Shortly after winning a league championship, a young baseball team from Fredericton, New Brunswick, traveled to the state of New York as a reward. While on that trip, the team traveled to Ebbets Field in Brooklyn to watch a Dodgers game. After the game, 14 year old Willie O’Ree got the chance to meet baseball icon Jackie Robinson of the Brooklyn Dodgers. Just two short years after Robinson had broken Major League Baseball’s color barrier, this would be the first, but not the last time the two would meet.
But before meeting Robinson again, O’Ree went on to achieve a monumentally historic feat himself: he broke the National Hockey League’s color barrier in 1958. In his second season as a member of the Quebec Aces of the Quebec Senior Hockey League, O’Ree was called up to the Boston Bruins for a game against the Montreal Canadiens on January 18, 1958. O’Ree played in two games, where he recorded no statistics other than ice time, before being sent back down.
In the 1960-61 season, O’Ree would get another chance to play for the Bruins, where he recorded four goals and 14 assists in 43 games. His NHL career would end after those 43 games, but O’Ree continued to play hockey until 1979.
In 1962, while playing for the Los Angeles Blades, O’Ree and some of his teammates attended a NAACP luncheon in Los Angeles. The guest of honor for the event was none other than Robinson.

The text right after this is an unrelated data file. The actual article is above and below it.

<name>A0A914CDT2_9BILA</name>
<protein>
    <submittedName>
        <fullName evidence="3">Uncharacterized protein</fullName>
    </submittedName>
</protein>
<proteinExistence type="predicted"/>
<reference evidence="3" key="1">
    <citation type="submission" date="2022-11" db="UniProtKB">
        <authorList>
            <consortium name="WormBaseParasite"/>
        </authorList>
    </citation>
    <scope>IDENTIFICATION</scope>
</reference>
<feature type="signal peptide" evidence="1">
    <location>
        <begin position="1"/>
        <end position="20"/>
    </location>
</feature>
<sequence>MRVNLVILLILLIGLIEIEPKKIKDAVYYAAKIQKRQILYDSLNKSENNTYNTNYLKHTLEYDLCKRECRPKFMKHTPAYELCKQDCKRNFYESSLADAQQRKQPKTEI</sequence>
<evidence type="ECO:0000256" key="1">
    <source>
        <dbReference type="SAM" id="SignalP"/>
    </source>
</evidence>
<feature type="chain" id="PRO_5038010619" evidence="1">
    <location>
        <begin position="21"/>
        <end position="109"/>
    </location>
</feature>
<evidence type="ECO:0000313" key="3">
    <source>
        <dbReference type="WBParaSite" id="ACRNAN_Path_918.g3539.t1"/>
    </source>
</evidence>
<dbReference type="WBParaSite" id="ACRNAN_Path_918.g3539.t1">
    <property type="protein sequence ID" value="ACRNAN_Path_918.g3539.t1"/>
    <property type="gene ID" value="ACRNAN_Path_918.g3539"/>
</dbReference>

O’Ree’s coach, George Agar, walked up to Robinson, and introduced him to O’Ree.
“You’re the young fellow I met in Brooklyn,” O’Ree recalled Robinson saying as they shook hands.
O’Ree’s impact on hockey did not end after breaking the color barrier, though. In 1994, O’Ree became the NHL’s diversity ambassador, and in 1998 became the director of youth development for the NHL/USA Hockey Diversity Task Force.
In 2018, O’Ree was inducted into the Hockey Hall of Fame.
In a trivia poll on The Spartan Spin website, 52 percent of participants answered that they believed Willie O’Ree was the first black NHL player and were correct.
21 percent of participants believed it was Nigel Dawes, who became one of the first players of Kazakh descent in the NHL in 2006. 14 percent of participants believed it was Val James, who was the first player of African-American descent in the NHL. 13 percent of participants believed it was Grant Fuhr, who was a goaltender in the NHL for 19 seasons.